"Recently Discovered Sanger Letters Reveal Insights Into the Early Birth Control Movement," Winter 1995, #11

Juliet Rublee (1876-1966), free-thinking socialite and wife of lawyer and political adviser George Rublee, was Margaret Sanger's closest friend and one of her most devoted allies in the birth control movement (see profile of Rublee in the Fall 1992 issue of the Sanger Papers Project Newsletter). Their correspondence, covering over four decades, provides the most colorful, frank, and revealing portraits of the two unusual women and reveals crucial elements in the development of the American birth control movement.

For understanding Margaret Sanger the correspondence is crucial for it was in her handwritten letters to her most intimate friend that Sanger was most willing to open her heart and mind. However, until recently the surviving correspondence, located among the collection of Sanger's papers at the Sophia Smith Collection at Smith College, consisted of a disproportionate number of Rublee's letters to Sanger. The imbalance was partially restored in 1988 when the Sanger Project located approximately 150 letters at Dartmouth College, but several large gaps in the correspondence remained, most conspicuously Sanger's letters to Rublee written between 1947 and 1961. Some earlier letters seemed to be missing as well, and we had concluded that many of Sanger's letters to Rublee had either been destroyed (often at Sanger's request) or lost.

This summer, Mrs. Ellen Rublee, the wife of Juliet Rublee's nephew, George Rublee contacted the Sanger Project with the exciting news that she had located an additional cache of Margaret Sanger's letters to Rublee among hundreds of papers left by her late father-in-law at his home in New Hampshire. Mr. and Mrs. Rublee generously gave the Project access to the over two hundred heretofore unseen Sanger letters. Written between June of 1917 and July of 1955, these handwritten letters reveal Sanger's thoughts and feelings about her family, friends and colleagues, her views on the events of the day, and both her rash judgements and considered ruminations concerning the birth control movement.

Among the most significant elements of this new find are the surprising number of Sanger's letters written between 1916 and 1920, a period when there was little time or money to copy letters and Sanger and her staff saved fewer documents. Consequently, historians of the birth control movement and Sanger's biographers have had to rely heavily on her autobiographies, written some 25 years later for Sanger's thoughts, feelings and motives for this critical period. This new cache of Sanger's letters to Rublee provides an intimate, first-hand account of her views of the people, events, and issues she faced as she struggled to shepherd the fledgling movement through its difficult early years.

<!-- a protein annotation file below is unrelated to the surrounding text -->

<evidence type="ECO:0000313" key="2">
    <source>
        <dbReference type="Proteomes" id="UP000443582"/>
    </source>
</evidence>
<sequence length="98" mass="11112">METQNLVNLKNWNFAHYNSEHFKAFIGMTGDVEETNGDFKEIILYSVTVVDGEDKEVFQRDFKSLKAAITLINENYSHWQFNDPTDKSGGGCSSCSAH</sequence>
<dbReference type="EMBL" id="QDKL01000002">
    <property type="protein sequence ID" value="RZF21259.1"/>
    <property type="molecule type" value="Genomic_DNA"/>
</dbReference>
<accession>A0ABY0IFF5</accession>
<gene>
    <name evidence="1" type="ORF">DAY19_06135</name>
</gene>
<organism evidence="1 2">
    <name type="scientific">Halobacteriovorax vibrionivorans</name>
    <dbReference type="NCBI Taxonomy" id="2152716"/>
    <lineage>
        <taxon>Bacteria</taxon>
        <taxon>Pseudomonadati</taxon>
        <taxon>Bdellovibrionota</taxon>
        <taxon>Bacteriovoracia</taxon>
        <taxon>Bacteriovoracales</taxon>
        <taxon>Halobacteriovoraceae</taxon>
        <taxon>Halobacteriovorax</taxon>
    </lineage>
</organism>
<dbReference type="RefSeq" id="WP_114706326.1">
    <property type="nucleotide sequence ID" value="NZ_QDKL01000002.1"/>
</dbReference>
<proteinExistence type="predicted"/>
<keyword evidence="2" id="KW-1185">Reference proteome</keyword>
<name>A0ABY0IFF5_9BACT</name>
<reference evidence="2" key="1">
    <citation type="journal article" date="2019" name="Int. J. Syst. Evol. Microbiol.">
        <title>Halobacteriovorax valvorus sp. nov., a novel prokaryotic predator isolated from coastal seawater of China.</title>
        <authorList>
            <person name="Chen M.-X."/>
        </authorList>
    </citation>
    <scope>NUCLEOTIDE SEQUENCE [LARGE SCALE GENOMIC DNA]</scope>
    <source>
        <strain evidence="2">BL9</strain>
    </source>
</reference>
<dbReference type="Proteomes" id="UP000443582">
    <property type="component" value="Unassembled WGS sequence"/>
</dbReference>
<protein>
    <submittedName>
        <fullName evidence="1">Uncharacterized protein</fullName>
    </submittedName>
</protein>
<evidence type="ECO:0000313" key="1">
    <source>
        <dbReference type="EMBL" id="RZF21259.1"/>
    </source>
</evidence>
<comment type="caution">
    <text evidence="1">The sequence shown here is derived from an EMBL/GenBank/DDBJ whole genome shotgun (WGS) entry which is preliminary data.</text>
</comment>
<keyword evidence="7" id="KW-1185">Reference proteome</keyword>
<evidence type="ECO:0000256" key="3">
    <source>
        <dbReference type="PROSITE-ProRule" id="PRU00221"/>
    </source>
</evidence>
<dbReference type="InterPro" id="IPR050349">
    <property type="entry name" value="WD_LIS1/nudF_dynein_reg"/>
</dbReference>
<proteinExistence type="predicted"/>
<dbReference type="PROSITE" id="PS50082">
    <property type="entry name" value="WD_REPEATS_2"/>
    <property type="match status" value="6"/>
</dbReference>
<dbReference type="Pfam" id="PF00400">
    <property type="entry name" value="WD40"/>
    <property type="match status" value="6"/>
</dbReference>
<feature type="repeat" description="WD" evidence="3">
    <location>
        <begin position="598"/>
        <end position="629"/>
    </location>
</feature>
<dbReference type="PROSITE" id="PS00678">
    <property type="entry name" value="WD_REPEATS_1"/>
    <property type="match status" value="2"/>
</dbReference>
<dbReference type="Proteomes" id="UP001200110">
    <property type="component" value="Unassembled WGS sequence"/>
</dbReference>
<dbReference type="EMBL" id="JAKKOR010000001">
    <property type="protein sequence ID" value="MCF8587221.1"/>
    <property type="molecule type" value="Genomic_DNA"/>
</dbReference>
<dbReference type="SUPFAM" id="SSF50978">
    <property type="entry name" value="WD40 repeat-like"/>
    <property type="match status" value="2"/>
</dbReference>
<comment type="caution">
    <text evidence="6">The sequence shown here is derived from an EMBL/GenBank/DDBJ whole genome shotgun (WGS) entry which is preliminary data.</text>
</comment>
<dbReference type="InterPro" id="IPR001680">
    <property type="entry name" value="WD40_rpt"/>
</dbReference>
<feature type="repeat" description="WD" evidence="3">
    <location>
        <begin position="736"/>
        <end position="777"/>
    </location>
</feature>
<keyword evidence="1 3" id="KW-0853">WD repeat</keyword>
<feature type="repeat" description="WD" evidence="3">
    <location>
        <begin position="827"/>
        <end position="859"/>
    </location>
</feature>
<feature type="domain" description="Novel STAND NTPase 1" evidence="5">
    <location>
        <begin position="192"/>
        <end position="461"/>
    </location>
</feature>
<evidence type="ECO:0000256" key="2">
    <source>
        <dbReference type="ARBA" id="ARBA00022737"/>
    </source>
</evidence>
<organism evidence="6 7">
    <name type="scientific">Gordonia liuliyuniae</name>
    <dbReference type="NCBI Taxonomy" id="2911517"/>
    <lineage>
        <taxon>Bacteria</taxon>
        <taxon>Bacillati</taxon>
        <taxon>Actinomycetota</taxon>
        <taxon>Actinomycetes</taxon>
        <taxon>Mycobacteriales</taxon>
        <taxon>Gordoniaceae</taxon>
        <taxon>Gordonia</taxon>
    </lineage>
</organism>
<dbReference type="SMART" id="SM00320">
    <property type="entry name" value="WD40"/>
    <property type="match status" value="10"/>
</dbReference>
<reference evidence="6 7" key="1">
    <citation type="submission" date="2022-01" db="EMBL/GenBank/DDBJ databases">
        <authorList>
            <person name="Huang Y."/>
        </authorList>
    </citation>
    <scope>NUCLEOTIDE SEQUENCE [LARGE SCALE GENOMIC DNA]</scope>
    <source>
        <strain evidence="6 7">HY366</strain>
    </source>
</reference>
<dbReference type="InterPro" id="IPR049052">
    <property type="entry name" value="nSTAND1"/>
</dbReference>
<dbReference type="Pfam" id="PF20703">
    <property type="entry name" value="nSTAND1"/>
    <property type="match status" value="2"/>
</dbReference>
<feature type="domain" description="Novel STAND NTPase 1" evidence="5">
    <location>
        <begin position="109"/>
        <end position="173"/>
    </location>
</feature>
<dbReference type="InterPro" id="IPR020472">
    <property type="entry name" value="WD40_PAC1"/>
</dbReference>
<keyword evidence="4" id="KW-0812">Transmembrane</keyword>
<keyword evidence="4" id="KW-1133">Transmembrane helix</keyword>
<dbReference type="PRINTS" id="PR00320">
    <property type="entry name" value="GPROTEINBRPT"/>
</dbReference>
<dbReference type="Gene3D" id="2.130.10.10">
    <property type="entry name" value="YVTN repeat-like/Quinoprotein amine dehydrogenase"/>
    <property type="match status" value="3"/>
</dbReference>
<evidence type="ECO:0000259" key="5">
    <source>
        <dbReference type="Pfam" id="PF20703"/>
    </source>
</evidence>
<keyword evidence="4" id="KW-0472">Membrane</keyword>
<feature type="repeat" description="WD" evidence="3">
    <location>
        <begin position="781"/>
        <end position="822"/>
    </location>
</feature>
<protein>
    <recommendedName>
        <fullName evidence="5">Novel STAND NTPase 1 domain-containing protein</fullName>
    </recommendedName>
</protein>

Rublee's involvement with Sanger and the birth control movement began in October 1916, when she responded with outrage over Sanger's arrest and trial for opening the Brownsville clinic by contributing her time, money, and name to Sanger's cause. Grateful for the moral and financial support Rublee offered, Sanger quickly accepted her patronage. She also eagerly took up Rublee's offer to recruit additional support among the wealthy and powerful movers and shakers of the Rublees' social circle. In one instance, Sanger asked, 'I am sending you under separate cover two books [copies of] 'The Case for Birth Control' and wonder if you could in some tactful way get one of them to Judge Hand and the other give to Mr. Dowe without their knowing I sent them. I'm afraid they would both think I am trying to prejudice the Courts and the Colleges. I am too, but they should not know it.' (August 23, 1917, MSM C)

Before long, Rublee emerged as far more than a benefactor and fellow activist for birth control; she became one of Sanger's closest friends and confidantes. After her 1917 Brownsville trial Sanger focused her efforts on publishing The Birth Control Review, a monthly journal promoting the cause. In the spring of 1917 Sanger accused her managing editor, fellow Socialist Frederick Blossom, of mismanaging Review funds and then initiated legal proceedings against him. Writing from her summer home in Truro, Massachusetts, Sanger confided to Rublee, 'you will be amused to hear of Dr. B. He has been so petty that I am ashamed of the masculine. However it is all over – he shares the office until Oct or until I make other arrangements. But he is out as far as representing me is concerned .... The Blossom affair greatly upset and depressed me for days & days, so I just ran away here. I just can't deal with 'fish-wife' minds & must let them alone.' (July 13, 1917, MSM C). By October, Sanger was scrambling for funds to keep the Review in business, and had asked the National Birth Control League, formed by Mary Ware Dennett in 1915, for support but was worried by the damage the Blossom affair had done to her reputation in the movement. 'You can never know the treachery of the person spoken of (B.),' she wrote Rublee. 'It makes me feel queer every time I see a good looking man with a minister face. I do not know what happened at the Nat. I have not heard a word tho I wrote Mrs. Pinchot asking the Nat to help with the Magazine. ' (October 10, 1917, MSM C) As Sanger was being accused by her Socialist Party associates of betraying their cause, and efforts to gain sustained support from the National Birth Control League failed, it was Juliet Rublee who provided badly needed financial assistance. Sanger, in turn, began to confide more openly in her loyal new friend: